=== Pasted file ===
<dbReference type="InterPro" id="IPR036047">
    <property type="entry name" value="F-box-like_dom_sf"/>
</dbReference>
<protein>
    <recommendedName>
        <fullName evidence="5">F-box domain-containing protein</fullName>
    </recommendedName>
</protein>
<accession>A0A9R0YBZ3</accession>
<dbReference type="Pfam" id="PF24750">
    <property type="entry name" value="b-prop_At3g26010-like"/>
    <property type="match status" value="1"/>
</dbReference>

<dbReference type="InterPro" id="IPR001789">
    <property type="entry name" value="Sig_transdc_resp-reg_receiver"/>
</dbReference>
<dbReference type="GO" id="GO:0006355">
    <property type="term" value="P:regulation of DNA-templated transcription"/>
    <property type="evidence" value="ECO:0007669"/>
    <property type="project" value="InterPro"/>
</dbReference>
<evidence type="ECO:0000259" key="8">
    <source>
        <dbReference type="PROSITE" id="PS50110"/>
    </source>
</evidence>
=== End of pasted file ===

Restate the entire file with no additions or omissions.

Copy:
<dbReference type="InterPro" id="IPR036047">
    <property type="entry name" value="F-box-like_dom_sf"/>
</dbReference>
<protein>
    <recommendedName>
        <fullName evidence="5">F-box domain-containing protein</fullName>
    </recommendedName>
</protein>
<accession>A0A9R0YBZ3</accession>
<dbReference type="Pfam" id="PF24750">
    <property type="entry name" value="b-prop_At3g26010-like"/>
    <property type="match status" value="1"/>
</dbReference>

<dbReference type="InterPro" id="IPR001789">
    <property type="entry name" value="Sig_transdc_resp-reg_receiver"/>
</dbReference>
<dbReference type="GO" id="GO:0006355">
    <property type="term" value="P:regulation of DNA-templated transcription"/>
    <property type="evidence" value="ECO:0007669"/>
    <property type="project" value="InterPro"/>
</dbReference>
<evidence type="ECO:0000259" key="8">
    <source>
        <dbReference type="PROSITE" id="PS50110"/>
    </source>
</evidence>